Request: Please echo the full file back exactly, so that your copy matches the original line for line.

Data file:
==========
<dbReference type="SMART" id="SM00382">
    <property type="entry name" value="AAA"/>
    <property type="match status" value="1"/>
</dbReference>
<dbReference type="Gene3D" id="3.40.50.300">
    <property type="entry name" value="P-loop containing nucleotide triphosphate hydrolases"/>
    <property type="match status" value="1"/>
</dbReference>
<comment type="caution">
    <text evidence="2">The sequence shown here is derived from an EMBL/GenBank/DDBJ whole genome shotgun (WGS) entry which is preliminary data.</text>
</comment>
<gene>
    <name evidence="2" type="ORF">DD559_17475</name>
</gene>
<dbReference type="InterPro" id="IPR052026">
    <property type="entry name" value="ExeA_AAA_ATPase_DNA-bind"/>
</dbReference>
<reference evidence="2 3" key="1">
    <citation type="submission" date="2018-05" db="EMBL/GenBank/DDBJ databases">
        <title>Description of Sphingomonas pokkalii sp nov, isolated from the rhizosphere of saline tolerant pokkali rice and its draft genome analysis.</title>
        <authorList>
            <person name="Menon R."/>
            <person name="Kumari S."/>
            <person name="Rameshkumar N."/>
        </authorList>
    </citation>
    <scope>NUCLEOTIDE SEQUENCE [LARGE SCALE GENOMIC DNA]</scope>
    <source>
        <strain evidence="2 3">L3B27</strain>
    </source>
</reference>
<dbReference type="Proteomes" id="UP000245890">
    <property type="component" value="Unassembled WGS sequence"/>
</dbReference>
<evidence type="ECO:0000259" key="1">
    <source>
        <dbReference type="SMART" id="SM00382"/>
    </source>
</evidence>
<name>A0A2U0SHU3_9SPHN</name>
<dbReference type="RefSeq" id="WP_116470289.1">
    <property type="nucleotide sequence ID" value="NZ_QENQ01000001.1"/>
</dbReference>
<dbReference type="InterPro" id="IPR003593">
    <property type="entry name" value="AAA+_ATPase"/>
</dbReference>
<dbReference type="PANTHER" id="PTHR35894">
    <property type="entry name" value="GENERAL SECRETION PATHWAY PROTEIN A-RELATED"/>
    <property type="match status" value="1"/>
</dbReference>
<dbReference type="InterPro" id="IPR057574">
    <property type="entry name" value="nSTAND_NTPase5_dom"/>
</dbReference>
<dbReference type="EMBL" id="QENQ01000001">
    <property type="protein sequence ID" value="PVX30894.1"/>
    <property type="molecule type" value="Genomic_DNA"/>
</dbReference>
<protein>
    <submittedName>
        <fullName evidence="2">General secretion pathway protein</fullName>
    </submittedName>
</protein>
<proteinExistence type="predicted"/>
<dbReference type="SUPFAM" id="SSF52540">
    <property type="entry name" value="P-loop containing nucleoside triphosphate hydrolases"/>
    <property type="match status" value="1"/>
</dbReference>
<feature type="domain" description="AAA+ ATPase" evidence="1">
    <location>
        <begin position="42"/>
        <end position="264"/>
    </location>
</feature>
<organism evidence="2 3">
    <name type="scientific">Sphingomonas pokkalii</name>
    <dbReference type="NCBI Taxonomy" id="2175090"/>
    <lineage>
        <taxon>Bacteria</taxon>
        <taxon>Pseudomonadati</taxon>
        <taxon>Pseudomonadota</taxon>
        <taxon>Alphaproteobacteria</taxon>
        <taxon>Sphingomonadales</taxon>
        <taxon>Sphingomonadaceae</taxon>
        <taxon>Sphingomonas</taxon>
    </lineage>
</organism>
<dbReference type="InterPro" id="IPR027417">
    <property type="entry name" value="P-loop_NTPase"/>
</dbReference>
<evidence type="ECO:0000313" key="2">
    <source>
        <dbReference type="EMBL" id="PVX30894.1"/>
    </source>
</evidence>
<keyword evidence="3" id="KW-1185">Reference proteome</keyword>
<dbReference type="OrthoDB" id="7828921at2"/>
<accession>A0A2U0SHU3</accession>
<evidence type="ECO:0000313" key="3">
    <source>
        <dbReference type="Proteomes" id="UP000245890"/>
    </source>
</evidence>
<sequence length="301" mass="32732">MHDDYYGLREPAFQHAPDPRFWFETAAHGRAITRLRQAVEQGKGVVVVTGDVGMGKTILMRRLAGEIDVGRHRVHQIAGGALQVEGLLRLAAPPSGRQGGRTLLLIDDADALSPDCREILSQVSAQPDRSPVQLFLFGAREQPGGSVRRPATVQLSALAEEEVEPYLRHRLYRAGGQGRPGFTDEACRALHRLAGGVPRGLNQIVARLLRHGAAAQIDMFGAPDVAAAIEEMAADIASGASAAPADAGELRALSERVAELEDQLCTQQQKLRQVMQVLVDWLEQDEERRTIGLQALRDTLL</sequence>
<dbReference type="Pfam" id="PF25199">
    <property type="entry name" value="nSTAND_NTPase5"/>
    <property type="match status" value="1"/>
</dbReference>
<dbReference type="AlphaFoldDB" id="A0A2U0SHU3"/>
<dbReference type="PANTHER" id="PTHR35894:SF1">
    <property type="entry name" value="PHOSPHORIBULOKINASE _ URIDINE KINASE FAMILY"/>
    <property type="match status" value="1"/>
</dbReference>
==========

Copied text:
<dbReference type="SMART" id="SM00382">
    <property type="entry name" value="AAA"/>
    <property type="match status" value="1"/>
</dbReference>
<dbReference type="Gene3D" id="3.40.50.300">
    <property type="entry name" value="P-loop containing nucleotide triphosphate hydrolases"/>
    <property type="match status" value="1"/>
</dbReference>
<comment type="caution">
    <text evidence="2">The sequence shown here is derived from an EMBL/GenBank/DDBJ whole genome shotgun (WGS) entry which is preliminary data.</text>
</comment>
<gene>
    <name evidence="2" type="ORF">DD559_17475</name>
</gene>
<dbReference type="InterPro" id="IPR052026">
    <property type="entry name" value="ExeA_AAA_ATPase_DNA-bind"/>
</dbReference>
<reference evidence="2 3" key="1">
    <citation type="submission" date="2018-05" db="EMBL/GenBank/DDBJ databases">
        <title>Description of Sphingomonas pokkalii sp nov, isolated from the rhizosphere of saline tolerant pokkali rice and its draft genome analysis.</title>
        <authorList>
            <person name="Menon R."/>
            <person name="Kumari S."/>
            <person name="Rameshkumar N."/>
        </authorList>
    </citation>
    <scope>NUCLEOTIDE SEQUENCE [LARGE SCALE GENOMIC DNA]</scope>
    <source>
        <strain evidence="2 3">L3B27</strain>
    </source>
</reference>
<dbReference type="Proteomes" id="UP000245890">
    <property type="component" value="Unassembled WGS sequence"/>
</dbReference>
<evidence type="ECO:0000259" key="1">
    <source>
        <dbReference type="SMART" id="SM00382"/>
    </source>
</evidence>
<name>A0A2U0SHU3_9SPHN</name>
<dbReference type="RefSeq" id="WP_116470289.1">
    <property type="nucleotide sequence ID" value="NZ_QENQ01000001.1"/>
</dbReference>
<dbReference type="InterPro" id="IPR003593">
    <property type="entry name" value="AAA+_ATPase"/>
</dbReference>
<dbReference type="PANTHER" id="PTHR35894">
    <property type="entry name" value="GENERAL SECRETION PATHWAY PROTEIN A-RELATED"/>
    <property type="match status" value="1"/>
</dbReference>
<dbReference type="InterPro" id="IPR057574">
    <property type="entry name" value="nSTAND_NTPase5_dom"/>
</dbReference>
<dbReference type="EMBL" id="QENQ01000001">
    <property type="protein sequence ID" value="PVX30894.1"/>
    <property type="molecule type" value="Genomic_DNA"/>
</dbReference>
<protein>
    <submittedName>
        <fullName evidence="2">General secretion pathway protein</fullName>
    </submittedName>
</protein>
<proteinExistence type="predicted"/>
<dbReference type="SUPFAM" id="SSF52540">
    <property type="entry name" value="P-loop containing nucleoside triphosphate hydrolases"/>
    <property type="match status" value="1"/>
</dbReference>
<feature type="domain" description="AAA+ ATPase" evidence="1">
    <location>
        <begin position="42"/>
        <end position="264"/>
    </location>
</feature>
<organism evidence="2 3">
    <name type="scientific">Sphingomonas pokkalii</name>
    <dbReference type="NCBI Taxonomy" id="2175090"/>
    <lineage>
        <taxon>Bacteria</taxon>
        <taxon>Pseudomonadati</taxon>
        <taxon>Pseudomonadota</taxon>
        <taxon>Alphaproteobacteria</taxon>
        <taxon>Sphingomonadales</taxon>
        <taxon>Sphingomonadaceae</taxon>
        <taxon>Sphingomonas</taxon>
    </lineage>
</organism>
<dbReference type="InterPro" id="IPR027417">
    <property type="entry name" value="P-loop_NTPase"/>
</dbReference>
<evidence type="ECO:0000313" key="2">
    <source>
        <dbReference type="EMBL" id="PVX30894.1"/>
    </source>
</evidence>
<keyword evidence="3" id="KW-1185">Reference proteome</keyword>
<dbReference type="OrthoDB" id="7828921at2"/>
<accession>A0A2U0SHU3</accession>
<evidence type="ECO:0000313" key="3">
    <source>
        <dbReference type="Proteomes" id="UP000245890"/>
    </source>
</evidence>
<sequence length="301" mass="32732">MHDDYYGLREPAFQHAPDPRFWFETAAHGRAITRLRQAVEQGKGVVVVTGDVGMGKTILMRRLAGEIDVGRHRVHQIAGGALQVEGLLRLAAPPSGRQGGRTLLLIDDADALSPDCREILSQVSAQPDRSPVQLFLFGAREQPGGSVRRPATVQLSALAEEEVEPYLRHRLYRAGGQGRPGFTDEACRALHRLAGGVPRGLNQIVARLLRHGAAAQIDMFGAPDVAAAIEEMAADIASGASAAPADAGELRALSERVAELEDQLCTQQQKLRQVMQVLVDWLEQDEERRTIGLQALRDTLL</sequence>
<dbReference type="Pfam" id="PF25199">
    <property type="entry name" value="nSTAND_NTPase5"/>
    <property type="match status" value="1"/>
</dbReference>
<dbReference type="AlphaFoldDB" id="A0A2U0SHU3"/>
<dbReference type="PANTHER" id="PTHR35894:SF1">
    <property type="entry name" value="PHOSPHORIBULOKINASE _ URIDINE KINASE FAMILY"/>
    <property type="match status" value="1"/>
</dbReference>